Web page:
J.S. Dugdale

Entropy and its physical meaning

Entropy and its physical meaning by J.S Dugdale is a short undergraduate level textbook which explains the laws of thermodynamics, looking at their classical as well as their statistical formulation. The book inevitably contains quite a bit of mathematics, but none of it should be too taxing to an undergraduate science student. Also, the first half of book has plenty of discussion of the concepts involved, which makes the maths less of a problem (the later parts seemed more mathematical to me). The book has exercises at the end of each chapter, with solutions at the end, and would be a good choice for independent study of thermodynamics.

The book is in three parts. The first considers thermodynamics from a macroscopic viewpoint, looking at the concept of entropy and the origin of the first and second laws of thermodynamics. The second part looks at entropy from the statistical viewpoint and shows how this can be applied to various systems incluing solids and gases. Quantum effects are examined, leading to Bose-Einstein and Fermi-Dirac gases. The third part of the book looks at low temperature systems, including the different methods of achieving such temperatures and the behaviour of Helium-4 and Helium-3. The third law of thermodynamics and the unattainability of absolute zero are also discussed.

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Paperback 208 pages  
ISBN: 0748405690
Salesrank: 2702691
Published: 1996 Taylor & Francis
Amazon price $79.03
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Amazon.co.uk info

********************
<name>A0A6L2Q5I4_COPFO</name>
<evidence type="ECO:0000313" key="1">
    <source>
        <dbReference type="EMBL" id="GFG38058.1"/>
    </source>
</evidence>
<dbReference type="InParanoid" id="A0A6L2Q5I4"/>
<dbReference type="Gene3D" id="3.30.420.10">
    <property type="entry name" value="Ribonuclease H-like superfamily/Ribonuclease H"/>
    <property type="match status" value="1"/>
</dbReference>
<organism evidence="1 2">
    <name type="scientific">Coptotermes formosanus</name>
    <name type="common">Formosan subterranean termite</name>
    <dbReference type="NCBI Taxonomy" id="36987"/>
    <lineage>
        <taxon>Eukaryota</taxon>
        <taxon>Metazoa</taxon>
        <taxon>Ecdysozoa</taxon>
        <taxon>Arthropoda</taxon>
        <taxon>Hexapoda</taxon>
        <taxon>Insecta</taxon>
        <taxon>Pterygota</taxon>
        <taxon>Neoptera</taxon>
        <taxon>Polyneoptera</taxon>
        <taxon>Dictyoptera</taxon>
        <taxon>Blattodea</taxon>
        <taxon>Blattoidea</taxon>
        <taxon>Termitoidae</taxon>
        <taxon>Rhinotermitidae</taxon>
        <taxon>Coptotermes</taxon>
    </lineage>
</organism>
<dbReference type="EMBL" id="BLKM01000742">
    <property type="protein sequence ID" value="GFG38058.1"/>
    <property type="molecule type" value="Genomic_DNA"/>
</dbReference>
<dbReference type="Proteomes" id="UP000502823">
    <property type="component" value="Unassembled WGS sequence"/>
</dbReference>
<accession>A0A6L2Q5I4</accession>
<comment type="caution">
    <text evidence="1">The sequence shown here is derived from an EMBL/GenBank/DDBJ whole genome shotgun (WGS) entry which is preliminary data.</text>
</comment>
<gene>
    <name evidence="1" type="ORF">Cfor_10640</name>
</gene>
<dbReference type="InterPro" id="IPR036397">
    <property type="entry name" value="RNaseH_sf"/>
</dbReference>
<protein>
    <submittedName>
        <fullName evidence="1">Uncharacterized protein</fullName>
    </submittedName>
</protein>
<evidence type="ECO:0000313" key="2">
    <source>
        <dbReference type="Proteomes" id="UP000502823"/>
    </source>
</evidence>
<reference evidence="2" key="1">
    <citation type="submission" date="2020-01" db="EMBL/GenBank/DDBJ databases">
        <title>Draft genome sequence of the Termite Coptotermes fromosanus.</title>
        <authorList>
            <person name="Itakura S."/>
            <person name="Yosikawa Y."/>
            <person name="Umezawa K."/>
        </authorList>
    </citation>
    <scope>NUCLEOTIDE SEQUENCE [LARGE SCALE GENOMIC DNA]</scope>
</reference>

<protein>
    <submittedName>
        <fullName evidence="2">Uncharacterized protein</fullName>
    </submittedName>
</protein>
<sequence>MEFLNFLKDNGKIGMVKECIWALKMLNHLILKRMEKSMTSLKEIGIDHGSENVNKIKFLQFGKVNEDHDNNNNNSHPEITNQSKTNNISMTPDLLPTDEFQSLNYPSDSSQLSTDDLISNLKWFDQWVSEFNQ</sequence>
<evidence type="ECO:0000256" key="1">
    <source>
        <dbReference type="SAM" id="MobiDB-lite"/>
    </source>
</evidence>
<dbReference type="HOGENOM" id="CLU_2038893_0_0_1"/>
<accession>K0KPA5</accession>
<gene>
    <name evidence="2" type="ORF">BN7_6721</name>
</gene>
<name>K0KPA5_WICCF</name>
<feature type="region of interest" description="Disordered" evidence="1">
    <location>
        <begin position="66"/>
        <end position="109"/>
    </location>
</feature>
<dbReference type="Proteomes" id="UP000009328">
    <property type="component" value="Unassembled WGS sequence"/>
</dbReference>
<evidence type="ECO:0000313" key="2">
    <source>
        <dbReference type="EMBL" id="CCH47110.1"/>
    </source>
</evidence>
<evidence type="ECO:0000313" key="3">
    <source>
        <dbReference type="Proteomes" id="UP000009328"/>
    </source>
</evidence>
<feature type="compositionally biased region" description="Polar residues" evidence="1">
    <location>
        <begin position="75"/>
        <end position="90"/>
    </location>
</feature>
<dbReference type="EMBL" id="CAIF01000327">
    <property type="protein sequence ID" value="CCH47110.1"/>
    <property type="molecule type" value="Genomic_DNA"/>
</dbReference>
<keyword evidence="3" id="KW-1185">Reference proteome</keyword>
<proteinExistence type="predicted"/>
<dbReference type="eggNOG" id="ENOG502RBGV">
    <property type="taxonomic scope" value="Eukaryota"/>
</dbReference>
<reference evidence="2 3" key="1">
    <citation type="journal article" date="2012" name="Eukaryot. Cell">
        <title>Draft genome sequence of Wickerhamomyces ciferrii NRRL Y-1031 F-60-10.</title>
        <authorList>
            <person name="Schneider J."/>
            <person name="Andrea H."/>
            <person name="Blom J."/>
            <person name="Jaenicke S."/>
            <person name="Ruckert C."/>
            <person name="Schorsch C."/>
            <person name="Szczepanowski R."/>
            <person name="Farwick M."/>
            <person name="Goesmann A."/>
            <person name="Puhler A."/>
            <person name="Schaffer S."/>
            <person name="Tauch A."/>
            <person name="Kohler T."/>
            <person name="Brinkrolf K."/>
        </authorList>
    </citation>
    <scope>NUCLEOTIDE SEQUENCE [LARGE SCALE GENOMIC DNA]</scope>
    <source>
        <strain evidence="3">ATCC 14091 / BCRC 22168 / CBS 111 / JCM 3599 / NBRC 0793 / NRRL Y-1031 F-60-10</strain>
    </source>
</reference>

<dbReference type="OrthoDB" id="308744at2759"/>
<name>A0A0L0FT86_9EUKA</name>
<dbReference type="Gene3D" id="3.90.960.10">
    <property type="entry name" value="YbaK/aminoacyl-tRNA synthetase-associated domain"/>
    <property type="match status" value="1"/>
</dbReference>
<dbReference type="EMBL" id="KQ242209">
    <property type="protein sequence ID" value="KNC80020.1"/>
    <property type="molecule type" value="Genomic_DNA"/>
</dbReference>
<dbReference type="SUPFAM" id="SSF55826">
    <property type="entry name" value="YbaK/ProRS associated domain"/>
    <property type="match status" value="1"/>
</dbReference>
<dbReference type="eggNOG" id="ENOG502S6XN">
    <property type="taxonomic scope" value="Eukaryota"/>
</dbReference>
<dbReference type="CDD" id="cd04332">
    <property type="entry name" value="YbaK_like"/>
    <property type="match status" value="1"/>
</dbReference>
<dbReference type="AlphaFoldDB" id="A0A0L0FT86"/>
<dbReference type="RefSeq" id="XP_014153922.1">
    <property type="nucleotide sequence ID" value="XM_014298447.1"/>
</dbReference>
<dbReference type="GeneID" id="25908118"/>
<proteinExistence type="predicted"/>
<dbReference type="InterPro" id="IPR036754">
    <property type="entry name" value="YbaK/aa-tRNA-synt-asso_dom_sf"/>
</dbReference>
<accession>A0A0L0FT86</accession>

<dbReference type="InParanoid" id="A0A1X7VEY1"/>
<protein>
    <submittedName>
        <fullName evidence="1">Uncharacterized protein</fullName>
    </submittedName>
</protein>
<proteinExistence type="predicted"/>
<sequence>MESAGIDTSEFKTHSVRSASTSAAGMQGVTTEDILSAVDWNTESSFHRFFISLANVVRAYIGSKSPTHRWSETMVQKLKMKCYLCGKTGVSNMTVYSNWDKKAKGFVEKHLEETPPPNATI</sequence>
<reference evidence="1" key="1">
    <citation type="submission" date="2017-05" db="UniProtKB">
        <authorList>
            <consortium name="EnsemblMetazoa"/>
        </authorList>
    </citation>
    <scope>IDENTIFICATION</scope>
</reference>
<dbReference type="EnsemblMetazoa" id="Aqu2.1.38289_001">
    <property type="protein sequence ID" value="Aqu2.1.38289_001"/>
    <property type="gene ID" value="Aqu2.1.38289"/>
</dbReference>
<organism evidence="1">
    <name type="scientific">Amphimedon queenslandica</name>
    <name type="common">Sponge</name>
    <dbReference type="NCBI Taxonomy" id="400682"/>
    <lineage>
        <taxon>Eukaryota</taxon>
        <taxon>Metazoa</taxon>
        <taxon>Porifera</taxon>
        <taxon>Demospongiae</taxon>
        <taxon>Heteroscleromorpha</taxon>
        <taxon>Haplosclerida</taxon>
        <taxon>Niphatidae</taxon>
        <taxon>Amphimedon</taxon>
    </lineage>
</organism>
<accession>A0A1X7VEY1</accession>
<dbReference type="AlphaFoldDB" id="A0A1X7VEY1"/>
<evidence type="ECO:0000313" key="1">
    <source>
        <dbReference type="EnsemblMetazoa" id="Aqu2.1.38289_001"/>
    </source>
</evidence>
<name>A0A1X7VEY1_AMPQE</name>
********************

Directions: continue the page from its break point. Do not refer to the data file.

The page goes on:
Paperback 212 pages  
ISBN: 0748405690
Salesrank: 888190
Weight:0.8 lbs
Published: 1996 Routledge
Amazon price £47.16
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Paperback 208 pages  
ISBN: 0748405690
Salesrank: 4541440
Weight:0.8 lbs
Published: 1996 Taylor & Francis
Amazon price CDN$ 101.36
Marketplace:New from CDN$ 86.29:Used from CDN$ 24.43
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Product Description
This text gives students a clear and easily understood introduction to entropy - a central concept in thermodynamics, but one which is often regarded as the most difficult to grasp. Professor Dugdale first presents a classical and historical view of entropy, looking in detail at the scientists who developed the concept, and at how they arrived at their ideas. This is followed by a statistical treatment which provides a more physical portrait of entropy, relating it to disorder and showing how physical and chemical systems tend to states of order at low temperatures. Dugdale includes here a brief account of some of the more intriguing manifestations of order in properties such as superconductivity and superfluidity.Entropy and Its Physical Meaning also includes a number of exercises which can be used for both self- learning and class work. It is intended to provide a complete understanding of the concept of entropy, making it valuable reading for undergraduates in physics, physical sciences and engineering, and for students studying thermodynamics within other science courses such as meteorology, biology and medicine.